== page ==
WhatIfcoverGrade: B
Entire family: No
2013, 98 min., Color
Rated PG-13 for sexual content, including references throughout, partial nudity and language
Sony Pictures
Aspect ratio: 2.35:1
Featured audio: DTS-HD MA 5.1
Bonus features: C+
Trailer

What If Daniel Radcliffe took a break from the horror-thriller movies he’s been making since his Harry Potter run ended and tried his hand at a romantic comedy? And what if he was paired with writer-actress Zoe Kazan (Ruby Sparks)?

According to Radcliffe, “There was something lovely about just stepping up on the set and talking,” since this was the first contemporary character he’s ever played.

So what if a nice-guy med school dropout named Wallace (Radcliffe), who’s been burned one too many times in a relationship, meets a woman (Kazan) who already has a boyfriend and clicks with her instantly? What if she drops the “f bomb” on him that no guy likes to hear: “Let’s be friends. Just friends”? And what if the two of them find themselves growing so close as friends that he definitely wants it to be more, and on some level, so does she? What would it take for good friends to move beyond that, without wrecking what they have? And without pushing the film’s rating into R territory?

That’s the premise of What If, a PG-13 rated comedy-drama-romance that features intelligent writing, a believable chemistry between the slightly staid Wallace and borderline free spirit Chantry, and one “close-your-eyes” skinny-dipping moment that shows both actors’ bodies from behind in a moonlit (sorry, bad pun) long shot.

These two are friends, and so the emphasis is on friendship and clever dialogue rather than the steamy couplings and break-ups and make-ups that often shape the contemporary rom-com. There’s a meet-cute, certainly, but everything else takes a different route from the typical romantic comedy. That’s refreshing, especially since these two are moral individuals who care about each other, and the film emphasizes caring over romance, and romance over lust (which hardly makes an appearance).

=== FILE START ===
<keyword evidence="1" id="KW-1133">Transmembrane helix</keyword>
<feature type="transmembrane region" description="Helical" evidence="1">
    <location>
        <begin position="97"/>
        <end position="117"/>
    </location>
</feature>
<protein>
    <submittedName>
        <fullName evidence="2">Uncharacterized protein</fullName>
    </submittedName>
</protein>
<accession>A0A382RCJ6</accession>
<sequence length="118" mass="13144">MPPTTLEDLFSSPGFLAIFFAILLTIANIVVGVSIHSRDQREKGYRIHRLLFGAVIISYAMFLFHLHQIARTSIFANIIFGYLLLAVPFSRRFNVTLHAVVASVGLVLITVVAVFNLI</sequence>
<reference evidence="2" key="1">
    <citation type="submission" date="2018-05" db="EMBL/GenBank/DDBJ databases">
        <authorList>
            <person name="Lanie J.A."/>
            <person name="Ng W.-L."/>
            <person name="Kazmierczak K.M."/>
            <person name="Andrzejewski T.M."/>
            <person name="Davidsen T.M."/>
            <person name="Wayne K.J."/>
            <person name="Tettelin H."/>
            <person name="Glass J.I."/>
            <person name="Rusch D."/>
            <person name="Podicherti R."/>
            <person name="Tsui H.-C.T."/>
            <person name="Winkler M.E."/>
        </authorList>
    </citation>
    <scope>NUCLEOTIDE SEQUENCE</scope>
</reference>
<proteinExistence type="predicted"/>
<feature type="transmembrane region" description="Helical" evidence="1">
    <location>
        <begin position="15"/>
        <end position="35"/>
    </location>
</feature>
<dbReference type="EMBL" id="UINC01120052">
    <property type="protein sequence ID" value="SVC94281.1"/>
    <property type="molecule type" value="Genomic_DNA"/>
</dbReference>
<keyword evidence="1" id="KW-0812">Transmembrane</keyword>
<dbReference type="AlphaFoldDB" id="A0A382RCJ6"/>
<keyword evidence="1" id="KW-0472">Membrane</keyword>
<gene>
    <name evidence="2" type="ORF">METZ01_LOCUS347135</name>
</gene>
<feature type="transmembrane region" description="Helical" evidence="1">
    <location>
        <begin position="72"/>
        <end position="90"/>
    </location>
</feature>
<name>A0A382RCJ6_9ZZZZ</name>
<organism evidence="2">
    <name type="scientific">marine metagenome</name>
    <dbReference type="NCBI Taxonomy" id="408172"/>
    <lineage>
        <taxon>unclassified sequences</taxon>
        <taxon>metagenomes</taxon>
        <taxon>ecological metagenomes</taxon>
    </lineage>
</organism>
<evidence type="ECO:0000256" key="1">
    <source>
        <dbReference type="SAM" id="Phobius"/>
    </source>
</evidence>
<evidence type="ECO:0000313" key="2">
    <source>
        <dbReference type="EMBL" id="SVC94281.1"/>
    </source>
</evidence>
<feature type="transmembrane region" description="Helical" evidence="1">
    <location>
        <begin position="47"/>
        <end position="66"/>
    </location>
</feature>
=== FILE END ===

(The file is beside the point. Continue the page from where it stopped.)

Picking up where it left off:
WhatIfscreenAdam Driver (Girls, Inside Llewyn Davis) and Megan Park (The Secret Life of the American Teenager) play supporting roles that push in the direction of facilitators, and there are other minor characters as well, including Rafe Spall as the boyfriend. But What If is really a two-person show. While I wouldn’t go so far as to call Radcliffe’s performance stellar, he holds his own as a newcomer to the genre and is helped considerably by having to react opposite the much more at ease Kazan.

If your children are or were Harry Potter fans and want to see what Radcliffe has been up to since, What If is the only light film you can show them. The Woman in Black (2012) was a PG-13 period horror-thriller in the old Hammer tradition, Kill Your Darlings (2013) was an R-rated period murder-drama about the beat generation in which Radcliffe played gay poet Allen Ginsberg, and Horns (2013) was a creepy R-rated fantasy-horror drama. What If is actually the best post-Potter work Radcliffe has done, and who knows? What if he becomes more comfortable in the genre? What if he really finds his stride? Will this Brit take over where Hugh Grant left off?

Advertisements